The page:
I was intrigued when I came across this monument to Lady Mary Wortley Montagu in Lichfield Cathedral a few days ago, though puzzled as to its origins, given that she's buried in (I think) Yorkshire. It reads:
Sacred to the Memory of The Right Honorable Lady MARY WORTLEY MONTAGUE, who happily introduced from Turkey into this country the Salutary Art of inoculating the Small-Pox. Convinc'd of its Efficacy she first tried it with Success On her own Children and then recommended the practice of it To her fellow-Citizens. Then by her Example and Advice we have soften'd the Virulence and escaped the danger of this malignant Disease. To perpetuate the Memory of such Benevolence, and express her Gratitude for the benefit she herself has receiv'd from the alleviating Art, this Monument is erected by HENRIETTA INGE relict of THEODORE WILLIAM INGE, Esq.r. and Daughter of Sir JOHN WROTTESLEY Baronet in the Year of OUR LORD MDCCLXXXIX
Happily, Rob Hardy's blog, written during a sabbatical in Warwickshire, answers my questions, provides a neat little biog of Lady Mary, and an overview of the scourge of smallpox in the 18th century.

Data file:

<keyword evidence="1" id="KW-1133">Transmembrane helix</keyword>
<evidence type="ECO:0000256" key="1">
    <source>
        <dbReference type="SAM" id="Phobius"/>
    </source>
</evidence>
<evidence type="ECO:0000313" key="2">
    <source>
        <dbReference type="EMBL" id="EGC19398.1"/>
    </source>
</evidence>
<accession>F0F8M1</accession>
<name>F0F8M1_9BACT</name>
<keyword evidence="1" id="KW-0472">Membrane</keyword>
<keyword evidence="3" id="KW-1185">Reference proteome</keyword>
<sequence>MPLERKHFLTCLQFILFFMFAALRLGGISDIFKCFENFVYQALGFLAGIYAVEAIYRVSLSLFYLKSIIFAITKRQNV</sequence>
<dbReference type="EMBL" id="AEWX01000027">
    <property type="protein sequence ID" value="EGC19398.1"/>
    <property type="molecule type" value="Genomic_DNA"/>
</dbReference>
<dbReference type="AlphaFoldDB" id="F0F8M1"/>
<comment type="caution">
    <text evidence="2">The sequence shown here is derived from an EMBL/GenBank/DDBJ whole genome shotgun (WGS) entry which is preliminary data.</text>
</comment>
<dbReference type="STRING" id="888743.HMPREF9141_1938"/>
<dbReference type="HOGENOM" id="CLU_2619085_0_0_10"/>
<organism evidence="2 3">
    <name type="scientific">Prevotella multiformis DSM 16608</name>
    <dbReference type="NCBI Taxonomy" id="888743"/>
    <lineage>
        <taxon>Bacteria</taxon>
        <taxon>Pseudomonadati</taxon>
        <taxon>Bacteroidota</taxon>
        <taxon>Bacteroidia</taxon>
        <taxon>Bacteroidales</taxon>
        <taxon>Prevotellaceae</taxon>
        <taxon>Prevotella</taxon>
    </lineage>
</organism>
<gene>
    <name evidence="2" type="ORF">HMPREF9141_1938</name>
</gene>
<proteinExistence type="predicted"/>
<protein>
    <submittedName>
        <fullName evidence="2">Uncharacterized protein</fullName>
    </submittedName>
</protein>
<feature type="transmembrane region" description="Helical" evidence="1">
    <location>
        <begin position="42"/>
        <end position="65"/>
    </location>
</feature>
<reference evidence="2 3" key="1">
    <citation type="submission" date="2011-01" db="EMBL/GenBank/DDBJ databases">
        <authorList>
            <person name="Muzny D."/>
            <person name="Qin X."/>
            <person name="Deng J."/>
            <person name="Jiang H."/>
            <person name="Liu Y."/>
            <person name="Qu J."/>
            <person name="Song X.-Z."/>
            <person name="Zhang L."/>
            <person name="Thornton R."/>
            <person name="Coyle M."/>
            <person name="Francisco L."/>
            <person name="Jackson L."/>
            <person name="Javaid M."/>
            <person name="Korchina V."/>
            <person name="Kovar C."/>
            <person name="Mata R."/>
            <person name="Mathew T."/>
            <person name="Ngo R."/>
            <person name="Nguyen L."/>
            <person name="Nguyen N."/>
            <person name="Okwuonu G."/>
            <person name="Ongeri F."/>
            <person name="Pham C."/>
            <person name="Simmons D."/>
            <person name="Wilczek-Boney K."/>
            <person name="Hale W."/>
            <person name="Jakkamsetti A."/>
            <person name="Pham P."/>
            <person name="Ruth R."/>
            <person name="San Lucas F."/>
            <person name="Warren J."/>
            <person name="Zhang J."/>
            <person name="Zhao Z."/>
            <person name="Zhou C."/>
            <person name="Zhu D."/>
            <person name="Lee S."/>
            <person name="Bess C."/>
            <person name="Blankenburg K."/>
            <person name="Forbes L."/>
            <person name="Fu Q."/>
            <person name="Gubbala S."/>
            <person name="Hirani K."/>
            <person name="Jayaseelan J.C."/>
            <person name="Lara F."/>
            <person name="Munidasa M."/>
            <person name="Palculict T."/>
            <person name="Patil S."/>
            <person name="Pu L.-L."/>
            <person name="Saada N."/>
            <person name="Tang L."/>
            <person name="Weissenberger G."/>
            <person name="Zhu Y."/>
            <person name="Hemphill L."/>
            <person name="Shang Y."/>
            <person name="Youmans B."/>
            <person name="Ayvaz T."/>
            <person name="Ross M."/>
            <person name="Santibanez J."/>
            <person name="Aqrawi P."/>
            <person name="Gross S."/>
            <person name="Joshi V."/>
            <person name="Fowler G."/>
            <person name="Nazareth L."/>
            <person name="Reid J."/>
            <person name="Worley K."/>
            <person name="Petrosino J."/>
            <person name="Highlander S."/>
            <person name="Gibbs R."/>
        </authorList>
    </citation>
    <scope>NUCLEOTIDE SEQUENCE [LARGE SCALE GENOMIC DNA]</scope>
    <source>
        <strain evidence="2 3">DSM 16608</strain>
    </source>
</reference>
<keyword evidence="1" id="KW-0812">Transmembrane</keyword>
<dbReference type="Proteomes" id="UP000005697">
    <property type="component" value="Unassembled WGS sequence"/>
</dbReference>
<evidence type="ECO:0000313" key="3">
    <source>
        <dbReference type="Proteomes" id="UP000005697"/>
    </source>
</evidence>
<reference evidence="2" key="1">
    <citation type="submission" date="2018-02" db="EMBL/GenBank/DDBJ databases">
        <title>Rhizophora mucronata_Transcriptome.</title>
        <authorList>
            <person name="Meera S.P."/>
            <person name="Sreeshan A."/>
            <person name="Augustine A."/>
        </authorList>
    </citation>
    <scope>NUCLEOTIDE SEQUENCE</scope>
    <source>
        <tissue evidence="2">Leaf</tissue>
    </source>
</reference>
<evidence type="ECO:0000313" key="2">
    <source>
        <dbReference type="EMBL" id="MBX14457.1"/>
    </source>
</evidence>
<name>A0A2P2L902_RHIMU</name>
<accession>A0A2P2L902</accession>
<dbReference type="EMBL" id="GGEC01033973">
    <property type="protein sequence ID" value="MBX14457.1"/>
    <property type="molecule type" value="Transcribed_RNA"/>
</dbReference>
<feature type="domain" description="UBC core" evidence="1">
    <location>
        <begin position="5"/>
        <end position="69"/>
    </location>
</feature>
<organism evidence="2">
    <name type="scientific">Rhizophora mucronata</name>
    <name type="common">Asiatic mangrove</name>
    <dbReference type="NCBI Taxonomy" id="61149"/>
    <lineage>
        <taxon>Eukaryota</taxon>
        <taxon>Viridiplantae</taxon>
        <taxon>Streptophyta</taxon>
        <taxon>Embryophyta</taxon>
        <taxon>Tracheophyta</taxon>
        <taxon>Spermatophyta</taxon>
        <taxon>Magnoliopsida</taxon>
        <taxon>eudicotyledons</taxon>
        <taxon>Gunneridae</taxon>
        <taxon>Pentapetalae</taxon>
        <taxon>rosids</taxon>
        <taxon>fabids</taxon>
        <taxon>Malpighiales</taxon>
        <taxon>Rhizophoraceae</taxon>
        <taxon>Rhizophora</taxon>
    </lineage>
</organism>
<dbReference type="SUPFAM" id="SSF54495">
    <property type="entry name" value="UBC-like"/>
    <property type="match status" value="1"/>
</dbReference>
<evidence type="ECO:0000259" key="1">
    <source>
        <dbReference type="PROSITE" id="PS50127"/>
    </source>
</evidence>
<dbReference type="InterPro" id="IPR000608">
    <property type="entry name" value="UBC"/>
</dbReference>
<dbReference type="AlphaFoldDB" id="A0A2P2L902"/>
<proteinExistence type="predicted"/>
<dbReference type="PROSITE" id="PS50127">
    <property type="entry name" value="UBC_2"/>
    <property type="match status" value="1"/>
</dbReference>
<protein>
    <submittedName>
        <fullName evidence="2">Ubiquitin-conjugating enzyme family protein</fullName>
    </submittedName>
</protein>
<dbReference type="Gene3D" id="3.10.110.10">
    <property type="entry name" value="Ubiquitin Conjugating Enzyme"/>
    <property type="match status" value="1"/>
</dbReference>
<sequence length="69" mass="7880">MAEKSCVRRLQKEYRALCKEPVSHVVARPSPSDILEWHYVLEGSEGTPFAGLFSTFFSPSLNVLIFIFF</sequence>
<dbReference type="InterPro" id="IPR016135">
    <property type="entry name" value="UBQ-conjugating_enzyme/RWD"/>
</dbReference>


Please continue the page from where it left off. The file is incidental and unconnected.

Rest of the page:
A small addendum to Hardy's article: Edward Jenner was born in Berkeley, England, on 17 May 1749, and would become a pioneer of smallpox vaccination. The act of deliberately giving people smallpox to create immunity, popularised by Lady Mary Wortley Montagu, became known as variolation. Jenner was variolated at school: he was starved, purged and bled, then locked up in a stable with other artificially infected boys until the disease had run its course! Because variolation was still an imprecise science, the technique was a risky one, and some died from it.
Operating as a country doctor, Jenner soon observed the effects of cowpox, and speculated, correctly, that it could act as a safer protective against smallpox. In his garden he installed what would become known as the Temple of Vaccinia: a small hut with a thatched roof where he vaccinated the local poor.